The Turing Enigma

It is just over 100 years since the birth of Alan Turing, and it is becoming apparent in retrospect how much this man, who died at the age of 42, contributed to our modern world.

Turing is well known to everyone who studies Computer Science, as the person after whom the “Universal Turing Machine” is named, but few realise that he single-handedly created the computer technology we know of today, and created the stored program computer before the Americans created theirs. This fact remained hidden in the UK archives concerning their war-time code-breaking efforts at Bletchley Park and was only made public relatively recently. Turing’s work was featured in the movie “Enigma” which concerned the breaking of the codes of the German Enigma machine, which many believe won the war for the allies.

Turing is also the original creator of artificial intelligence as well as the founder of the original ideas that became neural networks, and it may be that the elements of his PhD thesis are still to be used to create new generations of computing machinery.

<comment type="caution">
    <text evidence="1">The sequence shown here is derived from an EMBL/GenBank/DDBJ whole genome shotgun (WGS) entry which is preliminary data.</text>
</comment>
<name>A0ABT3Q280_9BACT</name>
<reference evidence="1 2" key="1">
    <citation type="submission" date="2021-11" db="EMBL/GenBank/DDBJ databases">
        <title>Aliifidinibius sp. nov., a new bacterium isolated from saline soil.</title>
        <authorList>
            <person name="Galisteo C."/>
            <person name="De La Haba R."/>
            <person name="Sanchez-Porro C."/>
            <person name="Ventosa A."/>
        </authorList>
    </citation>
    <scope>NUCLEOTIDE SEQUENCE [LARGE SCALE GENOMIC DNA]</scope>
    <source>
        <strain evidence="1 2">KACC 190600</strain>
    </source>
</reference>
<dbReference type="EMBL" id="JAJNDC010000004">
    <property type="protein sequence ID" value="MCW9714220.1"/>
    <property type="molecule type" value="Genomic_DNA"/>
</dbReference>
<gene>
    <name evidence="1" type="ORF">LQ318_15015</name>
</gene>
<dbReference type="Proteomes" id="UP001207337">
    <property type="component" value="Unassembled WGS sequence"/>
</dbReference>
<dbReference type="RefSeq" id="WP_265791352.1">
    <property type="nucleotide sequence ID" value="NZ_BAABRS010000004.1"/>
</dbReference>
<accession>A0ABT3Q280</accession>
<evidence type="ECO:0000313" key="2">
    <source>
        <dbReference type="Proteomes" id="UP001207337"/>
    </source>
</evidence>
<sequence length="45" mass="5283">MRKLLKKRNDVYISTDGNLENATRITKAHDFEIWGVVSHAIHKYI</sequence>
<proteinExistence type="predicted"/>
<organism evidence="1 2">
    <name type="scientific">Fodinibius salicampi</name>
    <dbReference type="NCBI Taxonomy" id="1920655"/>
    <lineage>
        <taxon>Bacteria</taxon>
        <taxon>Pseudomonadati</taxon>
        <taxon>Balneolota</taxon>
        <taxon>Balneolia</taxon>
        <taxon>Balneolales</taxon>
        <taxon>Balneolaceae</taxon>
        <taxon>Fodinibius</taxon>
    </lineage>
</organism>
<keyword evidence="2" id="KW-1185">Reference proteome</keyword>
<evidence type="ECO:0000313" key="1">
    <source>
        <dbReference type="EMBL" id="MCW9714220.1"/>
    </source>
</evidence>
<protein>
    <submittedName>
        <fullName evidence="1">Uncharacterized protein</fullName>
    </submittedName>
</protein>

We owe a significant amount to Turing and history will reflect his greatness long after the others have come and gone and been forgotten about. It is my prediction that he will be seen in many centuries in the future as one of the top scientists of all time, alongside Archimedes and Netwon.

I recommend a simple start to getting to know about his work better. Check the site www.alanturing.net, the home of the Turing Archive for the History of Computing, which contains digital reproductions of much of Turing’s work. Another site of interest is the Turing Archive at Cambridge University, where Turing was a Fellow.

If you have the opportunity, also get hold of and read, cover to cover, the recent book “Turing : Pioneer of the Information Age”, by Jack Copeland, the Director of the Turing Archive. This is a good place to start to get to know our past and how we got to this place where digital computing is perhaps the most predominant activity in the whole of modern civilisation, given that all mobile phones, and much modern equipment, contains some computing device at its core.